A few years later, in 2005, the Atom format became an Internet Engineering Task Force (IETF) standard, specifically RFC 4287, and became known as the Atom Syndication Format:
“Atom is an XML-based document format that describes lists of related information known as “feeds”. Feeds are composed of a number of items, known as “entries”, each with an extensible set of attached metadata. For example, each entry has a title.”
What was magic, though, was that in addition to this format, there was a fledgling protocol that was used to manipulate data described in this format. It was first created to enable remote authoring and maintenance of weblog posts – back in the day some people liked to draft and publish posts in dedicated weblog clients, which then needed to interact with the server that stored and served the weblogs themselves. This protocol was the Atom Publishing Protocol, “AtomPub” or APP for short, and a couple of years later in 2007 this also became an IETF standard, RFC 5023:
“The Atom Publishing Protocol is an application-level protocol for publishing and editing Web Resources using HTTP [RFC2616] and XML 1.0 [REC-xml]. The protocol supports the creation of Web Resources and provides facilities for:
- Collections: Sets of Resources, which can be retrieved in whole or
- Services: Discovery and description of Collections.
- Editing: Creating, editing, and deleting Resources.”
Is this starting to sound familiar – OData is exactly this – sets of resources, service discovery, and manipulation of individual entries.
AtomPub and the Atom Syndication Format was adopted by Google in its Google Data (GData) APIs Protocol while this IETF formalisation was going on and the publish/subscribe protocol known as PubSubHubbub (now called WebSub) originally used Atom as a basis. And as we know, Microsoft embraced AtomPub in the year it became an IETF standard and OData was born.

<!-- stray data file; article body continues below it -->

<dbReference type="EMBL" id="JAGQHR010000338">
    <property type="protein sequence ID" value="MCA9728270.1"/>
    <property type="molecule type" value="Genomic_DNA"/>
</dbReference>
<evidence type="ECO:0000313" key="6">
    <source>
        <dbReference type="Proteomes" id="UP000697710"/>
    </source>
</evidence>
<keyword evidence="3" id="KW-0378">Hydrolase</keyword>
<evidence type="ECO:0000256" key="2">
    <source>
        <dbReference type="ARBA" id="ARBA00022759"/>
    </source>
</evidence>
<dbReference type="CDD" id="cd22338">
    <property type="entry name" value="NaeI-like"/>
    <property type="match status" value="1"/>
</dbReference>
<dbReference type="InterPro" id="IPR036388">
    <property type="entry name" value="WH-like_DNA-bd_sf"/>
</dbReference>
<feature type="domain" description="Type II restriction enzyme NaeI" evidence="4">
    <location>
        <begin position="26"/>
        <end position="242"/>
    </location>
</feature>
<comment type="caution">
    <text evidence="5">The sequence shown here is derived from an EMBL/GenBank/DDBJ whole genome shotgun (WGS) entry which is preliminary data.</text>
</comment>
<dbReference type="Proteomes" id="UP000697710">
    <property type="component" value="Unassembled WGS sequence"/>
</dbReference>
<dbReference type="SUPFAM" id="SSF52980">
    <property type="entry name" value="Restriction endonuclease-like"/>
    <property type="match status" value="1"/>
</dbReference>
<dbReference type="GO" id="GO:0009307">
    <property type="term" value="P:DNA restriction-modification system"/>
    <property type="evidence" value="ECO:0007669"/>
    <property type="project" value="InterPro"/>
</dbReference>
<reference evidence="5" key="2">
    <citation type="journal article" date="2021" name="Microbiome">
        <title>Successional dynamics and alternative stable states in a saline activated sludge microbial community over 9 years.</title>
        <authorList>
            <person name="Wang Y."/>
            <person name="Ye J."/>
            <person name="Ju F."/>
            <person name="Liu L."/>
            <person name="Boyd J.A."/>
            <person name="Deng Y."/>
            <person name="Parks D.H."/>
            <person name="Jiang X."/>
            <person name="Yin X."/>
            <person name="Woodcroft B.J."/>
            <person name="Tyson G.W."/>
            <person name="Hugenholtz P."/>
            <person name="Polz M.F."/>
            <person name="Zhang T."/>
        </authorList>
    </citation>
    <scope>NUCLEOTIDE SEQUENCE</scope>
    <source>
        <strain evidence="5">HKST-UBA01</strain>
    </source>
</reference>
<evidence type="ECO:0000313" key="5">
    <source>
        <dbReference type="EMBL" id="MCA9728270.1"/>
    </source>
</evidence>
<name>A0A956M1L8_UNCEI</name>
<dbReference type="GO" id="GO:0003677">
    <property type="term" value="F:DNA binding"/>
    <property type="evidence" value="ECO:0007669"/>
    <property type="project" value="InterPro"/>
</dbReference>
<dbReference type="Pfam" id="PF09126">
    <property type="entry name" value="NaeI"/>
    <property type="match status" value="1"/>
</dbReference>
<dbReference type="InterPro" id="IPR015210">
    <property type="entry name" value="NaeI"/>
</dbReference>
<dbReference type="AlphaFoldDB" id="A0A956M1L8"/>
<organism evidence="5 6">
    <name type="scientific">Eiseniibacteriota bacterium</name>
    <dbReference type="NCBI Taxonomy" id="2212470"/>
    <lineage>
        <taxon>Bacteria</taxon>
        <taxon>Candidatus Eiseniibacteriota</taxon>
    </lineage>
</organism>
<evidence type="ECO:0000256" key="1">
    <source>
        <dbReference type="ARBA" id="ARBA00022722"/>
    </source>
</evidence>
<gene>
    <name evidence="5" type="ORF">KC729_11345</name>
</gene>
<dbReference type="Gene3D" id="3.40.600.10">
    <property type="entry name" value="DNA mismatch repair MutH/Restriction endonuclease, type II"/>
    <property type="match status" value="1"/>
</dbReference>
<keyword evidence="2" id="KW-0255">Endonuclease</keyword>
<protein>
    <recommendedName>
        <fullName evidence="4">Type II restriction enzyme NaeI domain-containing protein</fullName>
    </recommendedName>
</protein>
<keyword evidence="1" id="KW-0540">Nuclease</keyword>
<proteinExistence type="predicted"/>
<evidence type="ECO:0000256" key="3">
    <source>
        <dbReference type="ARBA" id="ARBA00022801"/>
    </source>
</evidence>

Microsoft released the first three major versions of OData under the Open Specification Promise, and then OData was transferred to the guardianship of the Organization for the Advancement of Structured Information Standards (OASIS) and the rest is history.
Something that humans could understand, as well as machines. The resource orientation approach has a combination of simplicity, power, utility and beauty that is reflected in (or by) the web as a whole. One could argue that the World Wide Web is the best example of a hugely distributed web service.
OData has constraints that make for consistent and predictable service designs – if you’ve seen one OData service you’ve seen them all. And it passes the tyre-kicking test, in that the tyres are there for you to kick – to explore an OData service using read and query operations all you need is your browser.
Excerpts from the service document and from the Products collection
Notice how rich and present Atom’s ancestry is in OData today. In the service document, entity sets are described as collections, and the Atom standard is referenced directly in the “atom” XML namespace prefix. In the Products entity set, notice that the root XML element is “feed”, an Atom construct (we refer to weblog Atom and RSS “feeds”) and the product entities are “entry” elements, also a direct Atom construct.
Today’s business API interoperability and open standards are built upon a long history of collaboration and invention.
Food for thought #OMN
Nourishment for action